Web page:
Of Experts and Explainers

The Volokh Conspiracy blog has finally made the move behind the Washington Post paywall, and that led to an interesting comment on Twitter by conspirator Orin Kerr about the change in audience from being an independent blog to being part of a major media outlet: I think we’ve gained some and lost some. I’m worried […]

McWhores!

McWhores!

At The Honest Courtesan, Maggie McNeill notes a human trafficking propaganda infographic by Haisam Hussein that includes this map, which shows sex trafficking hot spots: This pattern looked familiar… Watch what happens when I overlay the sex trafficking hotspots with another geographic data source. The overlay’s not perfect, because the maps use different projections, but […]

Free Speech From a Friend of the Blog

Over at the Friendly Atheist, my sometimes co-blogger Rogier van Bakel (a.k.a. Terry Firma) comes out of the closet with some harsh words about media outlets that congratulate themselves for standing up for free speech but refuse to publish images of the controversial Charlie Hebdo cover even in stories specifically about it.

To Publish or Not To Publish

Rick Horowitz has an interesting post about his decision not to display any Charlie Hebdo cartoons in his post about the Charlie Hebdo massacre. Er, in other words, his post about the Charlie Hebdo massacre consisted of an explanation of why he wasn’t posting Charlie Hebdo cartoons in his post about the Charlie Hebdo massacre. […]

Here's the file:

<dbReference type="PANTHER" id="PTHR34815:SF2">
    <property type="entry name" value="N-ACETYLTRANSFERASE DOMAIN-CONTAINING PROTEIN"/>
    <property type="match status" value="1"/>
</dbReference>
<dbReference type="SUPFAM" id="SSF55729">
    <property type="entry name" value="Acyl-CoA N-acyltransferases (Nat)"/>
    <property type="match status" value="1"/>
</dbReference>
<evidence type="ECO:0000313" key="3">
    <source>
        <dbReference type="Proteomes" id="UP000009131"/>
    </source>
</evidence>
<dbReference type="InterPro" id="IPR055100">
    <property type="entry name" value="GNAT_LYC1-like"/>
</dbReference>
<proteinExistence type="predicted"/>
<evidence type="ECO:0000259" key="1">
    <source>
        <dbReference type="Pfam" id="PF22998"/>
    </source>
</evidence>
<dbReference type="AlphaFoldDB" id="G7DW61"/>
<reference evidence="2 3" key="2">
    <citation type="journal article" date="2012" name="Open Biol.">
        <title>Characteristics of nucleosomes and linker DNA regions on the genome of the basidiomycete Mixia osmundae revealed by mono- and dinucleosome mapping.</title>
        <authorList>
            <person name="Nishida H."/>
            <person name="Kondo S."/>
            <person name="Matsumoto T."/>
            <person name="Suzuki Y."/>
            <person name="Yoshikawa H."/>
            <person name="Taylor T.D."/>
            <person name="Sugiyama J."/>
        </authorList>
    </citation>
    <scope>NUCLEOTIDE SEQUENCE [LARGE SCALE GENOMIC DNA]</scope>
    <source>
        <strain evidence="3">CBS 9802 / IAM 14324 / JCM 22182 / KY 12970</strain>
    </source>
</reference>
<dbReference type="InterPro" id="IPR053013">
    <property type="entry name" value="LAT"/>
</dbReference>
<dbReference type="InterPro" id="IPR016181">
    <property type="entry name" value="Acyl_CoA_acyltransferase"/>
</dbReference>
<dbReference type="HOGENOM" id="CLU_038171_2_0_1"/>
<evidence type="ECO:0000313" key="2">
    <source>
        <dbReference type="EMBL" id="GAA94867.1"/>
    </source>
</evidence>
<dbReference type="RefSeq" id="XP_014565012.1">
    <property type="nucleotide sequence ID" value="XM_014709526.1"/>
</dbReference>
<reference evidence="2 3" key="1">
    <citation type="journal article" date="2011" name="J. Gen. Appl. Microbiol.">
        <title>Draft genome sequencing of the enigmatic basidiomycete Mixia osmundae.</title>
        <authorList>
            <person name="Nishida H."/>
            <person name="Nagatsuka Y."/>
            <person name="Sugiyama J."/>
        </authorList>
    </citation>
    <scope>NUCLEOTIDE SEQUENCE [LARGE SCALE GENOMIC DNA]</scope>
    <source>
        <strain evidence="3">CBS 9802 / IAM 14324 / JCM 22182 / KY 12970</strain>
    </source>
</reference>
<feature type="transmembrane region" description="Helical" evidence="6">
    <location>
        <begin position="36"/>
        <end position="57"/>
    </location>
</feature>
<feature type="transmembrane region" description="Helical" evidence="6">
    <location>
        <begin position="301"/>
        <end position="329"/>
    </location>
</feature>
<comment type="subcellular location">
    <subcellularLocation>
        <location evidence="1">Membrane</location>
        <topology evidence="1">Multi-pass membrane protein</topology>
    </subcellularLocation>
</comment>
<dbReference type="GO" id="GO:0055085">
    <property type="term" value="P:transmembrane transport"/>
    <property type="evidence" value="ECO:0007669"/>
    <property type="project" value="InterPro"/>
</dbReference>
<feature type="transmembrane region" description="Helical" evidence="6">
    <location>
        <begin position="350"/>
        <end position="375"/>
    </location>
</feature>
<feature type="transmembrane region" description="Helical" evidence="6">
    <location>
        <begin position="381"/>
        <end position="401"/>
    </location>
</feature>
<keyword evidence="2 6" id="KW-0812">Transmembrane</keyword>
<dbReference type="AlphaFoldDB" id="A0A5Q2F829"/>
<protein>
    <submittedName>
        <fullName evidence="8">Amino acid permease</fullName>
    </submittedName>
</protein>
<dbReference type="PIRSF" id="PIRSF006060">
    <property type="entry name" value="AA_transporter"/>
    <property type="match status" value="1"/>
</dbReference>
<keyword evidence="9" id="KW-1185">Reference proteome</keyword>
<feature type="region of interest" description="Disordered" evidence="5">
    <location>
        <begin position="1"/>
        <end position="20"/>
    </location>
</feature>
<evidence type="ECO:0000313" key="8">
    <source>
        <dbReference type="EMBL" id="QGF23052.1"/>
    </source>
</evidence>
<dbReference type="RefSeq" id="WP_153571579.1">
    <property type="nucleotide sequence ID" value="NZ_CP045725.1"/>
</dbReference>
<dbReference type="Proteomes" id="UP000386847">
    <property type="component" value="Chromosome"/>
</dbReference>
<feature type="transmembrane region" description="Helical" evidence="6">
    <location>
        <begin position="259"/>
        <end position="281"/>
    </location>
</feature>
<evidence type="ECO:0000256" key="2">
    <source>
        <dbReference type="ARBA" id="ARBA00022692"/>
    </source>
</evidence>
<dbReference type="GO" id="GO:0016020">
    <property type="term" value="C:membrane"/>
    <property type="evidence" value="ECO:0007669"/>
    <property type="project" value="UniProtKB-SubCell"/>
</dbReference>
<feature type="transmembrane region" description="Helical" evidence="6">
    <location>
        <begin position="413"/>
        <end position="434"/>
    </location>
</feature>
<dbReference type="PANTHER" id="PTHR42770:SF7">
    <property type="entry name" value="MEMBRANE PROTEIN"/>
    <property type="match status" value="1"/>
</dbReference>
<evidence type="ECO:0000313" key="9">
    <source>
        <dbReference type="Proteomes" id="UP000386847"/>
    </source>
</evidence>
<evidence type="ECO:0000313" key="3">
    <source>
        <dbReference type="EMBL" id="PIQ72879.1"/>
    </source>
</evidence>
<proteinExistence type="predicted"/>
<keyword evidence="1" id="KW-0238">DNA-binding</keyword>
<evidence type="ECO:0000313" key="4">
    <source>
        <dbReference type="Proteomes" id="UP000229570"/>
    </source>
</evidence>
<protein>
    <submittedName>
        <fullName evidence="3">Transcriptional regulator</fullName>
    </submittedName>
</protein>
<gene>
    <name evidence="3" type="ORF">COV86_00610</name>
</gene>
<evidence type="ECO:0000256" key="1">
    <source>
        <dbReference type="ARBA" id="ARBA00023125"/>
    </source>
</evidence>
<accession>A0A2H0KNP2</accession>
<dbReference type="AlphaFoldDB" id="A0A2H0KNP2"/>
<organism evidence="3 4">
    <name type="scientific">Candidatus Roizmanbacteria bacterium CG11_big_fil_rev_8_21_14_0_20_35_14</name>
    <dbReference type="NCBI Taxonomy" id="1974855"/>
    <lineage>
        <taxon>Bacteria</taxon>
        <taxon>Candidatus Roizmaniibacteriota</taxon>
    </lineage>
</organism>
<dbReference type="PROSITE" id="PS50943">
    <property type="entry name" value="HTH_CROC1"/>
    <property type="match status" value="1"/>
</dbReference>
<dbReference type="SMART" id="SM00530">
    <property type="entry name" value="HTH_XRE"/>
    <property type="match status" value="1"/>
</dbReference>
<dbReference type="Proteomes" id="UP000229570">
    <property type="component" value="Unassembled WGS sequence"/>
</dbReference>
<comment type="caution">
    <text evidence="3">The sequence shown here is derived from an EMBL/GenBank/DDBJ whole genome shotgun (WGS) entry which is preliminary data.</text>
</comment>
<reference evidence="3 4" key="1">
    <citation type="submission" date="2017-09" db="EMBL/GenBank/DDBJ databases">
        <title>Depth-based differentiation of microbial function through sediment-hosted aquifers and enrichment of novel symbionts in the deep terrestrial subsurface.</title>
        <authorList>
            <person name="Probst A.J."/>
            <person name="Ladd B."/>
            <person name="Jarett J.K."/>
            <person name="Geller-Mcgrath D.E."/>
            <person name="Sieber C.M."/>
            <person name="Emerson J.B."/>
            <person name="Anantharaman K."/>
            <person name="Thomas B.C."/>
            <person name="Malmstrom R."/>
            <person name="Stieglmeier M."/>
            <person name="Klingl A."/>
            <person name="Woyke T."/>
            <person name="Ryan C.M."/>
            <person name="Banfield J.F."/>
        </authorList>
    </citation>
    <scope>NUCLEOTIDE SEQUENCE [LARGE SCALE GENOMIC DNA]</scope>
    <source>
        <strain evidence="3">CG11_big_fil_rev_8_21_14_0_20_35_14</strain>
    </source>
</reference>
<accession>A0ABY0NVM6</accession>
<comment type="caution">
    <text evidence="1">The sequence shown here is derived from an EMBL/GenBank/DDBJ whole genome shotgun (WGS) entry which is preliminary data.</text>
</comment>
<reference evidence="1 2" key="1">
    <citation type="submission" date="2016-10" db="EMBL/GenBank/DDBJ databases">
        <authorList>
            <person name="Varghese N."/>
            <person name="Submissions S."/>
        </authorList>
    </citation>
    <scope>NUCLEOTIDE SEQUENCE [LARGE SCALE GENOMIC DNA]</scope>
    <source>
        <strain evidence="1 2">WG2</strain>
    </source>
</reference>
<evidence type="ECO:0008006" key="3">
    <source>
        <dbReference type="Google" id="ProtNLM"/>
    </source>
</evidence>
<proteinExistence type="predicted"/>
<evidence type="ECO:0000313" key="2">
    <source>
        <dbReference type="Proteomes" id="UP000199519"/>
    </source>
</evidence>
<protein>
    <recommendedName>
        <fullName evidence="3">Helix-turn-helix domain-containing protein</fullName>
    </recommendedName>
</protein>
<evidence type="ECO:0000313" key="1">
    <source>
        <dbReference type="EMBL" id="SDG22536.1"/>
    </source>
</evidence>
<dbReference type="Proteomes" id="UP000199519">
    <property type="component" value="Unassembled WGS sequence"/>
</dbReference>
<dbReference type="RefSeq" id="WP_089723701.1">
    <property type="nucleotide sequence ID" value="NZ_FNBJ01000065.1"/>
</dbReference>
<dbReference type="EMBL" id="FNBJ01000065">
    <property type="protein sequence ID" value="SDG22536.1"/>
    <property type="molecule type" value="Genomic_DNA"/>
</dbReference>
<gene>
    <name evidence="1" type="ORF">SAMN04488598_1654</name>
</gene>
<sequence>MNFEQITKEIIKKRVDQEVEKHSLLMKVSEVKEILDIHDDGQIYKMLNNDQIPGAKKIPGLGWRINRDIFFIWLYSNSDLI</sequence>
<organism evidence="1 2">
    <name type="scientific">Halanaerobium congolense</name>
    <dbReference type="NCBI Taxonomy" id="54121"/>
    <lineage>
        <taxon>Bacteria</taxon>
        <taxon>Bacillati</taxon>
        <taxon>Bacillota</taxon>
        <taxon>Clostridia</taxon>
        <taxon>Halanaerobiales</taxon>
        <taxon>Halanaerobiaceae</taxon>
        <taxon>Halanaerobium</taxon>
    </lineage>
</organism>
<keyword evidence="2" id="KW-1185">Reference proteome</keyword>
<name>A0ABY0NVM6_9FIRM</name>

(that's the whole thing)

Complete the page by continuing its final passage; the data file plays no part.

Je ne suis pas Charlie

Je ne suis pas Charlie

I am not Charlie. Honestly, until this shit happened, I didn’t know a damned thing about Charlie Hebdo. I don’t have a clue what Charlie Hebdo stood for, so I’m not about to identify myself with them or support their editorial agenda, whatever it is. Besides, in my mind, “I am Charlie” links to the […]

Should It Be a Crime to Hate Police?

One of the implicit assumptions I make here is that the criminal justice system is not exempt from the general principle that social institutions enforce social norms. In a society hostile to minorities, giving authorities another law to enforce is giving them another way to punish minorities. Even a law intended to help minorities can […]

2014 in Review